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"Capitalism" and Other Isms

I'm delighted to see so much discussion over the issues raised in my last post, "'Capitalism': The Known Reality." I'd like to advance the discussion a bit, and to respond to some of the discussants as well.

First, let me say that this issue of how to define "capitalism" is not an issue that is distinctive to "capitalism." In the wake of the Iraq war, I'm starting to feel as if the entire libertarian movement, broadly conceived, is in a theoretical convulsion over the very meaning of the term "libertarianism." One critic, R. J. Rummel, has gone so far as to draw a distinction between the "libertarian" and the "freedomist," a neologism if ever there were one, which is roughly his way of distinguishing between "isolationist" and "internationalist" stances. It's getting so bad that unless we start using modifying adjectives to describe our various positions, we'll end up getting lumped together with viewpoints that are anathema to our perspective.

In recent intellectual history, this was first manifested, perhaps, in the battle over the word "liberalism," which seems to have been forever lost to those who advocate "welfare-state" liberalism. It is no longer identified in the United States as synonymous with the "classical liberal" conception. Try using "neoliberalism" and a whole host of other problems result, especially since some in Europe have used that term to describe a position in which the state helps to "preserve" competition.

A similar intellectual battle is taking place in various circles over the heart and soul of "anarchism" (as some of our discussants have pointed out in recent threads) and over Rand's "Objectivism" (as I've pointed out in the concluding passages of my essay, "In Praise of Hijacking"). In this regard, I was struck by something Roderick Long said here:

Rand embraced terms like "capitalism" and "selfishness" as a kind of the-hell-with-it defiance. I'm not inclined to embrace those terms, but I confess my liking for "anarchism" expresses a similar mood.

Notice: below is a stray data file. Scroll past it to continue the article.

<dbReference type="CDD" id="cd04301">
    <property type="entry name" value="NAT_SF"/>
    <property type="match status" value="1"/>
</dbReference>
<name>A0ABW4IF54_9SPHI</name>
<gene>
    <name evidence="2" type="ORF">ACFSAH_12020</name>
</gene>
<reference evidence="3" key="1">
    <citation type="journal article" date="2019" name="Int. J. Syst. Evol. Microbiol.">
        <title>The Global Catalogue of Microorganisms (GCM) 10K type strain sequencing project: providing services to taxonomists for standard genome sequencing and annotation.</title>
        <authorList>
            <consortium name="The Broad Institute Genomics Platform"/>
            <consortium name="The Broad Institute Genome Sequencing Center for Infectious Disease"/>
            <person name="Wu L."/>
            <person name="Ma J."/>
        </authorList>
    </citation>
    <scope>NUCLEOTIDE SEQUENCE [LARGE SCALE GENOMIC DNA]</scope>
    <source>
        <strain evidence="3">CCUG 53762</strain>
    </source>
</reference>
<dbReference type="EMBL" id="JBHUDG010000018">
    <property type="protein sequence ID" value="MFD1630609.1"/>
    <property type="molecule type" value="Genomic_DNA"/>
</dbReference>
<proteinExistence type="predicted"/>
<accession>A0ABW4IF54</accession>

But Rand's battle over use of the word "selfishness" is worth considering. Most dictionaries defined this term as "concern only with one's own interests," usually with the connotation "at the expense of others." Even Rand felt the need to use a modifying adjective—"rational"—to describe her ethical position: "rational selfishness." But in many ways, she was engaging in a deconstruction of conventional meanings—a transvaluation of values, if you will—which overturned traditional conceptions, replacing them with reconstructions or what Grant Gould calls "revisionis[m]" of her own. In some respects, this is entirely understandable, however. Gould is right to say here that "[u]nless we want to populate the whole three-dimensional space with technical terms that nobody will understand or remember (and I'll admit, it's tempting) we need to defer to the wider understanding of terms." Or else a parade of neologisms will follow, and we'll be consigned to a Tower of Sociological Babel.

I have argued that Rand was engaged in a grand, dialectical revolt against the kind of ethical dualism that reduced all of morality to a bout between competing sacrificial creeds: those who would sacrifice others to themselves and those who would sacrifice themselves to others. Arguing for a reverent concept of benevolent, rational "selfishness" that extolled neither masters nor slaves required the use of an established term as a means to transcend its conventional limitations. This is not an unusual problem for more dialectically inclined thinkers who often use terms that have conventional meanings, terms that have "been tainted by a vastly different, one-dimensional philosophical context," as I write in Ayn Rand: The Russian Radical: